• Justin P
      June 16, 2014 at 6:34 pm

      You're lucky: I wish there was a small independent option where I live, and trying to use an antenna sucks because of the mountains. Still, I'd rather spend time in the mountains than watching TV, so it all works out. :)

  13. Ed
    June 14, 2014 at 3:09 am

    As a Nimble TV subscriber for the past 3 months, I can honestly say this product is BETA quality at best.

    Firstly, if you currently have cable such as TWC, the $4 per month subscription allows you to watch your TWC from anywhere if TWC works with Nimble TV on this service (as I understand it). I can't comment as to how well this scenario works.

    I am a cord-cutter. I ditched TWC (I live in NYC) when internet and TV hit $150/month. For about 4 months, I had Aereo at $12/month for 60 hours of DVR (recording 2 shows at once) and all NYC local channels. All my other shows from cable and premium channels come from Amazon Prime or other services. Aereo was a great service with no down time that I can remember, very good resolution, and a DVR service that worked just as good as a physical DVR in the home. I was completely satisfied with the service.

    The wife wanted her Food Network, so I stopped Aereo and moved to Nimble TVs $30 service (all fees and taxes included in this price). I get well over 30 channels (haven't counted, but maybe 50) that include NYC local channels and channels such as Food Network, History, HGTV, MSNBC, Comedy Central and many more. The channel selection is fine for $30 per month, plus 20 hour DVR and recording 4 shows at once (20 hours of HD or SD, doesn't matter).

    That's where the good deal ends for me. Here are my weekly issues over the past 3 months of having Nimble TV:
    - DVR will not allow you to start watching a show that is currently recording. You have to wait for the recording to finish.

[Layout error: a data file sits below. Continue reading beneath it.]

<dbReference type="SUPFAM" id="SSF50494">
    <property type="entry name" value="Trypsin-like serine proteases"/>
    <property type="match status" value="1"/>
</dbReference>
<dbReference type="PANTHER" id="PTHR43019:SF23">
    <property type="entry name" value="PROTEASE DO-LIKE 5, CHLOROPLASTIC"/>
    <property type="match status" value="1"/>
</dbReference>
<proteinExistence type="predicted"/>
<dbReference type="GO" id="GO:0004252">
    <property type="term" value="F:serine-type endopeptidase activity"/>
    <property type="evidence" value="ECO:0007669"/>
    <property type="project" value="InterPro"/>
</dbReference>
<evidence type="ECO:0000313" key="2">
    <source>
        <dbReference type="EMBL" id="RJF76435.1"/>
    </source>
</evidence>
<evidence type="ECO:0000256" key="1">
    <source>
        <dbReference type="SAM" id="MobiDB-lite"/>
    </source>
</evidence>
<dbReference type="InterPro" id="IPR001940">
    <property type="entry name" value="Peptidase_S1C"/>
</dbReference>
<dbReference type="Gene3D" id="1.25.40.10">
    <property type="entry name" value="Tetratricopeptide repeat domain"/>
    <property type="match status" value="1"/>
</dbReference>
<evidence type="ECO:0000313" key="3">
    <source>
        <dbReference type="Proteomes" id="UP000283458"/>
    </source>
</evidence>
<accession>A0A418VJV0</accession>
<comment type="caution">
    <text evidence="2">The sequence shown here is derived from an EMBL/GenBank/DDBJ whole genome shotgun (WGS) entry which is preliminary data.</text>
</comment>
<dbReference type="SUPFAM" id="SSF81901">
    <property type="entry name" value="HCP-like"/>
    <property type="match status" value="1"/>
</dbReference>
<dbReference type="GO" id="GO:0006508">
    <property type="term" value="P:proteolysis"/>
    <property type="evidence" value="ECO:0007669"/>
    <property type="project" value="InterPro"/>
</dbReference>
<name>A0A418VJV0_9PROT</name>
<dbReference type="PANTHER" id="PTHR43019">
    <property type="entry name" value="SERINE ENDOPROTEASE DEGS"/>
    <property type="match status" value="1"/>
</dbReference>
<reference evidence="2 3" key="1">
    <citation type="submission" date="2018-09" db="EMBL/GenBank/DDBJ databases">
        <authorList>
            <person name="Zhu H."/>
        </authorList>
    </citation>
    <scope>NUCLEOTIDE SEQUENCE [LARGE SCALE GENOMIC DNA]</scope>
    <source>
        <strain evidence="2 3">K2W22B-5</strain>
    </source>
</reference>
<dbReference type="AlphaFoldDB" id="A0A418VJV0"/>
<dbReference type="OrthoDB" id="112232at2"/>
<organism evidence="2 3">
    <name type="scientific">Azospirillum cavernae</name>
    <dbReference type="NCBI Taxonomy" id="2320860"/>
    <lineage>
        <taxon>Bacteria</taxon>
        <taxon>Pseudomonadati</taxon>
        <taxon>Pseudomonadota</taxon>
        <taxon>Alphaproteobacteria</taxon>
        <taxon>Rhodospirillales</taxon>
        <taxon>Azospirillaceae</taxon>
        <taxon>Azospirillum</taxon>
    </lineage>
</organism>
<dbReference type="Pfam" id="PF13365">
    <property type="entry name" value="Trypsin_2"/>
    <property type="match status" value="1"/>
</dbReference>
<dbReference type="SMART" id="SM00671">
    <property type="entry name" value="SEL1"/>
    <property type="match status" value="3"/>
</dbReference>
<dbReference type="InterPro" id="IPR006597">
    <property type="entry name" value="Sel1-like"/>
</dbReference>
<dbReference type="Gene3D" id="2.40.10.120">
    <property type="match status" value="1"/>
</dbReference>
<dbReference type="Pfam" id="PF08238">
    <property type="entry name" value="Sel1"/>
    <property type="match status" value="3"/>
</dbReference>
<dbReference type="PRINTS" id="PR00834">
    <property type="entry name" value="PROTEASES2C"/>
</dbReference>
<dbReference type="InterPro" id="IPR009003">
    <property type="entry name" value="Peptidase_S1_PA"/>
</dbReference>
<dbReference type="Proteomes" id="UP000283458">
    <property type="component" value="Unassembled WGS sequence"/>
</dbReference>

- DVR does not allow you to set how many minutes before or how many minutes after to record a show past its scheduled broadcast time (the system automatically starts recording 2 minutes before the show begins and ends 2 minutes after the show ends in response to not controlling this manually).
    - The high quality LIVE streaming buffers every 30 seconds or so on a 20 megabit connection, making it very frustrating to watch live TV. I have to set it to "normal" streaming, which is not fantastic on a large HDTV. Mind you, Aereo, Netflix, and Amazon Prime stream fine at their highest settings, but not Nimble TV. DVR recorded shows do not buffer and stream fine.
    - There are service interruptions about every 10 days. They seem to have near weekly power outages at their data center. This prevents watching live or recorded TV.
    - Shows don't always record. I always have a few shows per week that show as recorded, but will not play.
    - The TV service is provided by Dish Network. So the quality is subject to all the issues that come along with having a satellite TV provider. Rain, snow, high winds, etc. will interrupt your service or pixelate your show.

    To their credit, I always get a quick and courteous response when emailing tech support. Lily O'Neil is a great customer service person. Unfortunately, it does not make the service any better. If Aereo wins their court case, I would love to just go back to Aereo even with their limited channel lineup.

    In the 3 months that I've had them, the quality of the service has not improved at all.

    • Justin P
      June 16, 2014 at 12:38 am

      Thanks for the depth of this comment. We'll see how the Aereo case goes, eh?

    • dave65465783
      July 5, 2014 at 4:48 am

      I've been playing around with nimbletv too, it's definitely of a very beta quality as well

      re: one of your criticisms, at least on my Roku, there appears to be semi-intuitive work-around for one of your issues

      "- DVR will not allow you to start watching a show that is currently recording. You have to wait for the recording to finish."

      I think, if you schedule a show to record and want to start watching it while it is recording from an earlier point - try to access it from the "on right now" section and then rewind as opposed to the recordings section - that seems to address that issue... i think...

      overall, it's a shame aereo was taken down by the supreme court - shame our country is gradually degrading...

    • dave65465783
      July 7, 2014 at 4:48 am

      dave65465783 chiming in again

      my observation re: a workaround for the roku desire to watch from the beginning of a recording show is wrong - nimbleTV is barely worth using over just bunny ears on my extra tv... i bet they only have 1 or 2 programmers (def not "software engineers" -- their product feels like an afterthought overall)